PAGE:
Giving farmers better means to produce rice than by continuing their slash-and-burn cultivation was intended to take destructive pressures off the rain forest ecosystems there. Ranomafana is now a well-established center for ecotourism and research on biodiversity.[2] Since 2000, wildlife conservation has become a collateral if not central purpose for SRI extension efforts in some other countries.​


One of various SRI initiatives in this country was the NGO World Education’s promotion of SRI starting in 2000 through farmer field schools that it assisted in Java and Sumatra. With this experience, World Education secured some additional funding from USAID’s program on orangutan-habitat conservation, which extended its development work in Indonesian Borneo (East and Central Kalimantan).

This funding source was established by a special US congressional appropriation for work that linked agricultural development to conservation of forest zones in Indonesia.[3] The main component of the World Education project was cocoa agroforestry, but with expanded funding it introduced also upland rice production with modified SRI practices. These made demonstrable improvements in yield simply by changing farmers’ planting practices.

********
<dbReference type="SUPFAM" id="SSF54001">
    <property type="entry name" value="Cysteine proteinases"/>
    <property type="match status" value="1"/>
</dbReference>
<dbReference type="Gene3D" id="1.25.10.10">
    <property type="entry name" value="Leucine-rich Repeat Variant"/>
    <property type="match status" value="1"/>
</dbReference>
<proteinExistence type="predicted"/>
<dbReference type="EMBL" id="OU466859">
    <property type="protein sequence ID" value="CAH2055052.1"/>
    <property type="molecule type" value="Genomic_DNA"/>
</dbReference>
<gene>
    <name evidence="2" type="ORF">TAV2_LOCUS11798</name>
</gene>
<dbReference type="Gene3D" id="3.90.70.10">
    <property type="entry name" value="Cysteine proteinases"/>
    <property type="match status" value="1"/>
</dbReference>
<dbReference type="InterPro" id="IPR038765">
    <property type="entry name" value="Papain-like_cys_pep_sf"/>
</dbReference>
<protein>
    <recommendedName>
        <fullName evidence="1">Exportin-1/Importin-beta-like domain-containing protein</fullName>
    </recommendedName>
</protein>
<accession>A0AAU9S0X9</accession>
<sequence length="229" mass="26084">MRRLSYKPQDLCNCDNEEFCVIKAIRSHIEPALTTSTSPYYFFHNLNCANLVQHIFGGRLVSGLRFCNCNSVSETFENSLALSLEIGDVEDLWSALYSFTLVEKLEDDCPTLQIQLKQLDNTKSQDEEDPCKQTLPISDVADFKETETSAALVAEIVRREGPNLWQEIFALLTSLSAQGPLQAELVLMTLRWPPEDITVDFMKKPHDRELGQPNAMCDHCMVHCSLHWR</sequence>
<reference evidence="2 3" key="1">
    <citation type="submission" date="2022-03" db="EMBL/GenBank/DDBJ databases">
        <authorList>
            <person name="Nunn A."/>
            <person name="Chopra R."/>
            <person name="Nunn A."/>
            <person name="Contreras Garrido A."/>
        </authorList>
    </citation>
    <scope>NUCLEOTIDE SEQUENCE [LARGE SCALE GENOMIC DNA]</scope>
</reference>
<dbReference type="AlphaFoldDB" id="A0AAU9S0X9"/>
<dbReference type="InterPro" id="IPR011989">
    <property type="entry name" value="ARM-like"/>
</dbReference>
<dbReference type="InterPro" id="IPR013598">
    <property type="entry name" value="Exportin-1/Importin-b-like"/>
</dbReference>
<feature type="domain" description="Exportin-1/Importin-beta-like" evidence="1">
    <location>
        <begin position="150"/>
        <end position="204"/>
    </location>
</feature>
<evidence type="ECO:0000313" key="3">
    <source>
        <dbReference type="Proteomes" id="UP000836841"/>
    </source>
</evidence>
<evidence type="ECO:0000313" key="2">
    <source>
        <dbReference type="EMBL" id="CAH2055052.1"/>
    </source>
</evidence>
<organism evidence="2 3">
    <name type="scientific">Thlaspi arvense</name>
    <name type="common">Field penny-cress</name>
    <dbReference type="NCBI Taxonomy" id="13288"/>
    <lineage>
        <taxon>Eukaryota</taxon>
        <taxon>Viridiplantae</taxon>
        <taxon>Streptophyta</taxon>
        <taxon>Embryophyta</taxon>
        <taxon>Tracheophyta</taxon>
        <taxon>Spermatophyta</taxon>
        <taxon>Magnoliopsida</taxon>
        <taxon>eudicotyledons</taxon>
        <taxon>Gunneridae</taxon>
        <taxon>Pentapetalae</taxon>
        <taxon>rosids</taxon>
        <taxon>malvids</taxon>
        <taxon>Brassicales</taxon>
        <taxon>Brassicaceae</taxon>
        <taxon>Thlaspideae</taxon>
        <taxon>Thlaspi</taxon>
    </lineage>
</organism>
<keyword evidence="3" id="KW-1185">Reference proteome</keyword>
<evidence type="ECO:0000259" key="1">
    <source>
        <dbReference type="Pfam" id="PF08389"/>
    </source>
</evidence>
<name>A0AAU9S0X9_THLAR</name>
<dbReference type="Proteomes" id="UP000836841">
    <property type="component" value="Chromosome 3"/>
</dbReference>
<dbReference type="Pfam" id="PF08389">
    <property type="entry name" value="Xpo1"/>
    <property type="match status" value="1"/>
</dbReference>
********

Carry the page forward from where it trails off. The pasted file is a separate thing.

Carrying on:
In 2013-14, the UN’s Global Environmental Facility (GEF) and World Bank made a small grant of $20,000 to a local NGO in Java, Kelompok Kerya Aksi Konservasi Badak, which was trying to conserve the endangered Java rhinoceros.[4] This project attempted to reduce encroachment on forest areas that was reducing the habitat and population of this rare species. It introduced SRI for the same reason that SRI was promoted around Ranomafana National Park in Madagascar. The project report on GEF’s website lists the project as ‘successfully complete.’[5] But we do not have more information on this.